But in this respect, intensive youth sports training can often be fool’s gold. First, there is mixed evidence suggesting that intensive, specialized training leads to more college scholarship opportunities. In one study, 88% of college athletes played multiple sports growing up, and the vast majority did not specialize before age 13. At higher levels, this also proves true: every year, the overwhelming majority of NFL first-round draft picks were multi-sport athletes in high school.

And even if scholarship opportunities are on the table, they can amount to less than they seem. Families often spend tens of thousands of dollars and thousands of hours on club and travel sports teams, only to realize later that the scholarship dollars available from colleges are rather modest. For example, a Division I baseball team has only 11.7 scholarships to allocate among 27 players, which means even some of the best players only receive a few thousand dollars of scholarship support. Families hoping that there is a pot of gold at the end of the travel baseball rainbow are often disappointed.

Finally, this outcome-focused approach to youth athletics can sometimes ignore the best interests of the kids. Children today need more free, unstructured play away from adults to develop their own self-efficacy and resilience. Hyper-intensive youth sports provides the opposite setting by constantly supervising children and instilling a transactional approach to play.

As the father of two boys, I struggle with this dilemma every day. But while I can’t unwind the $19 billion youth sports industry overnight, I do have two suggestions:

  1.  If your child is an athlete, expose them to multiple sports. There’s nothing wrong with joining a club team or training hard at a chosen sport. But make sure that an athlete gets experience engaging in multiple sports. At Country Day, we still require all Middle School students to play three sports so that they take new risks, develop new skills, and make new friends. Sometimes they learn they have untapped potential or unknown interests in a sport they may not have considered. Other times, they simply train their bodies in different ways from the year-round effort they’re already engaged in. I’m proud that some of our top athletes in high school – including Division I college signees – are key contributors to multiple varsity sports at CCDS.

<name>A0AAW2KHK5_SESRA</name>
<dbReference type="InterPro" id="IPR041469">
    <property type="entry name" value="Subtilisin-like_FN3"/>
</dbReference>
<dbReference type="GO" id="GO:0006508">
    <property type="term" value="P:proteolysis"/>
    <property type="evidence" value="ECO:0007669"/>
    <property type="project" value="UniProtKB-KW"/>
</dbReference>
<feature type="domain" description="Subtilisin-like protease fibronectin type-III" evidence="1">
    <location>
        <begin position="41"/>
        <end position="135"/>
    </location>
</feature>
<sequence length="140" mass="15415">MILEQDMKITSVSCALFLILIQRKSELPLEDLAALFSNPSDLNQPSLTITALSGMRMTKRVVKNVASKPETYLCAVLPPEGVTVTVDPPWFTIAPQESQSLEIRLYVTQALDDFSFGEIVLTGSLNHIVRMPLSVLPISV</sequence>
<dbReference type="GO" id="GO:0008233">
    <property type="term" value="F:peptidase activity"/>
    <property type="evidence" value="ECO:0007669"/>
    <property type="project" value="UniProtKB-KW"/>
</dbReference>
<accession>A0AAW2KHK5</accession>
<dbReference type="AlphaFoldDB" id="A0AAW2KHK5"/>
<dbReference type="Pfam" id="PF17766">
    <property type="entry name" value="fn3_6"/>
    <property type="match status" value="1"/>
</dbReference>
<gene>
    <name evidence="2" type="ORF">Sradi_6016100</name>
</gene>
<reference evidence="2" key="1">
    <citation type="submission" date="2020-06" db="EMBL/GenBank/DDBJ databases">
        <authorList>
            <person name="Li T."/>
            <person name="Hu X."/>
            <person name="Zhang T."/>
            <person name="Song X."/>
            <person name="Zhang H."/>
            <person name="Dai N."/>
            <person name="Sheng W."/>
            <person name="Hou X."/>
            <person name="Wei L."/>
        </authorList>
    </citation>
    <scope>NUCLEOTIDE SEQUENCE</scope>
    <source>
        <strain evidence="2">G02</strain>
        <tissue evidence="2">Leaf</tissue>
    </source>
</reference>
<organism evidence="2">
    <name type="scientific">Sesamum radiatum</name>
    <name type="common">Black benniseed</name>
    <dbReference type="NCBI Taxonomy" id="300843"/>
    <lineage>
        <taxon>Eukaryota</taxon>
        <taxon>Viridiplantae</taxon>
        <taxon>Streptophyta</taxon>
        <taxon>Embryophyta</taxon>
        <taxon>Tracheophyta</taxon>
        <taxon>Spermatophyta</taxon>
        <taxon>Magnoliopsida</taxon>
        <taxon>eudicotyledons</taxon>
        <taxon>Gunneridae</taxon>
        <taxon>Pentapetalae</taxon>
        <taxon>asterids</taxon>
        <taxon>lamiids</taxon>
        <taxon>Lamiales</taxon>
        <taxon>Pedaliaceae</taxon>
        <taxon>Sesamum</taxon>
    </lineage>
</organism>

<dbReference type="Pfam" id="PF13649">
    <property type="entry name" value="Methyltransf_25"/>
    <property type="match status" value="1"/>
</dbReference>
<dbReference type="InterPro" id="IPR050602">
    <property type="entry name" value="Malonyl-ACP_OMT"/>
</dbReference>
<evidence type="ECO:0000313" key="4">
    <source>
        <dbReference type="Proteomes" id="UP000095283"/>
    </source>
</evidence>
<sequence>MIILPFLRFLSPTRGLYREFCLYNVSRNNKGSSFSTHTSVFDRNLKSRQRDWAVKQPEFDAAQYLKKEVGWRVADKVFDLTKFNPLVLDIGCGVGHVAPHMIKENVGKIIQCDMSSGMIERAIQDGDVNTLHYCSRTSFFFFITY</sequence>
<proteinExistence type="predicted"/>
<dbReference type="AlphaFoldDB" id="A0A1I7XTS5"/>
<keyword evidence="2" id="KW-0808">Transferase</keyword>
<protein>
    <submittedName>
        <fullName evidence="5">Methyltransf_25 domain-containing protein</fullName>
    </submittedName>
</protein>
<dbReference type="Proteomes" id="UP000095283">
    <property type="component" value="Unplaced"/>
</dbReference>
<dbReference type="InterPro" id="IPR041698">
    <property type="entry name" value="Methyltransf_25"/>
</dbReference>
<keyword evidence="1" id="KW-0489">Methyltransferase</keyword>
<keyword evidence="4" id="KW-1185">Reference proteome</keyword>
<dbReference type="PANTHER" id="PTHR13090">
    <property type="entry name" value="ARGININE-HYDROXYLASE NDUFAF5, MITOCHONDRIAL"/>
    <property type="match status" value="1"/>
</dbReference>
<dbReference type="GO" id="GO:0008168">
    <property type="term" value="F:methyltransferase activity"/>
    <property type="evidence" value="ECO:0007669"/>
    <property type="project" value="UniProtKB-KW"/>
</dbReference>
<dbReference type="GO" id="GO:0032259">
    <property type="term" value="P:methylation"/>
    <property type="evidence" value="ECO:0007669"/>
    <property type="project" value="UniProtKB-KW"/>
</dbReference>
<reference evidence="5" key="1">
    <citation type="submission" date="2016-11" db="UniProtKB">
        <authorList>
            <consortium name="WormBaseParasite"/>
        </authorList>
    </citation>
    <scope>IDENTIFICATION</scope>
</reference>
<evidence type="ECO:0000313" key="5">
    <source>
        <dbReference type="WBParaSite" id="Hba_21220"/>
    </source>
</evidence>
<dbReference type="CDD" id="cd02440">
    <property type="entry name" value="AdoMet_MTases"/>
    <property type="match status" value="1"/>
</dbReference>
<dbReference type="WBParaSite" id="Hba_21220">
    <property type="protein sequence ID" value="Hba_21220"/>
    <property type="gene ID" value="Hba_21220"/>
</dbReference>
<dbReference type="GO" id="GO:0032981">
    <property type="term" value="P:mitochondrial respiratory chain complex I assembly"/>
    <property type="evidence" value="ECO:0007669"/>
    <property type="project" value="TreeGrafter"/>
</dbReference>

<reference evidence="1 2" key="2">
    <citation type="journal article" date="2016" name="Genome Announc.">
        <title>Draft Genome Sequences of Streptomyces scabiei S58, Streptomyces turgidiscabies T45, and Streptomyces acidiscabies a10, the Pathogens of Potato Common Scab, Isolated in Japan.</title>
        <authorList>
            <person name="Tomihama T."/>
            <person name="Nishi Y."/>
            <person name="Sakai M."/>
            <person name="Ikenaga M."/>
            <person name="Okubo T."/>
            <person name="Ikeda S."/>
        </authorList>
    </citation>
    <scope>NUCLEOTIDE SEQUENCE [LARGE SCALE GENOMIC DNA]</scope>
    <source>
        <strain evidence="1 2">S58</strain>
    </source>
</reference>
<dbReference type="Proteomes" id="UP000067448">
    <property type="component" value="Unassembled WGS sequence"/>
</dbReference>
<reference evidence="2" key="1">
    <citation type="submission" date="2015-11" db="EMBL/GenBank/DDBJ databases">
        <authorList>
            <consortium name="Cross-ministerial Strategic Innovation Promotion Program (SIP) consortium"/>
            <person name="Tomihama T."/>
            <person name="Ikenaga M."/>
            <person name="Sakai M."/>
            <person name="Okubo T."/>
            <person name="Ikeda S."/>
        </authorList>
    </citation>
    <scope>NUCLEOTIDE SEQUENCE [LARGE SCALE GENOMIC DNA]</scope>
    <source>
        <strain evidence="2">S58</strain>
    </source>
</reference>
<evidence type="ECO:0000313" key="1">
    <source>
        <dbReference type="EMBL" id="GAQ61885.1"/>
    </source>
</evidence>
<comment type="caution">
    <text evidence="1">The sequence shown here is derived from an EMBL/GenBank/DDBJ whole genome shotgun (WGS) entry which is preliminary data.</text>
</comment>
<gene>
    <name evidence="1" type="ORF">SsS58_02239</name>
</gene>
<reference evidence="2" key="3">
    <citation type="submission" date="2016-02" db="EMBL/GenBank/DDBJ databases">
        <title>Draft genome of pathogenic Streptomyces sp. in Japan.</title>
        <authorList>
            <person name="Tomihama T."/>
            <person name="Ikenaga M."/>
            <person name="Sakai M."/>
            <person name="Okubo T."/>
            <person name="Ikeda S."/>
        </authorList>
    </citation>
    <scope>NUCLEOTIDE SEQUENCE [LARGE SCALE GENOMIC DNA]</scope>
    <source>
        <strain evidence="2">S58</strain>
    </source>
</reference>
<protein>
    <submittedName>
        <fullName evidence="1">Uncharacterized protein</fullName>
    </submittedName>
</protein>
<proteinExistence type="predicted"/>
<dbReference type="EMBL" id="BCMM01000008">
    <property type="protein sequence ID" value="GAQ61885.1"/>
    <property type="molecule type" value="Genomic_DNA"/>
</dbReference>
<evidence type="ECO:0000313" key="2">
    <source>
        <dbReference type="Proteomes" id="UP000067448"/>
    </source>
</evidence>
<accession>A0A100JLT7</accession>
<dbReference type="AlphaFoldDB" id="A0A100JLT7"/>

2. Make sure that the child is as invested in the team as the adults. Youth sports should be about children, not grownups. Take regular stock of why a child is participating in a sport, and ensure it’s based on their intrinsic desires, not some potential future reward advocated by an adult. There’s nothing wrong with pushing your kids to play a sport – in fact, I believe there is immense value in athletics – but check in to see if the “why” still makes sense for parent and player alike.

Whether your child is a star athlete or a benchwarmer like me, I hope they get to experience some of the pure joy of sports that I remember so fondly from my days at Stephan Field. With the right approach, every kid can be a winner.

"Kindling a Fire" is a column submitted regularly to Indian Hill Living by Head of School Rob Zimmerman '98. This ran in the December 2023 edition of the publication.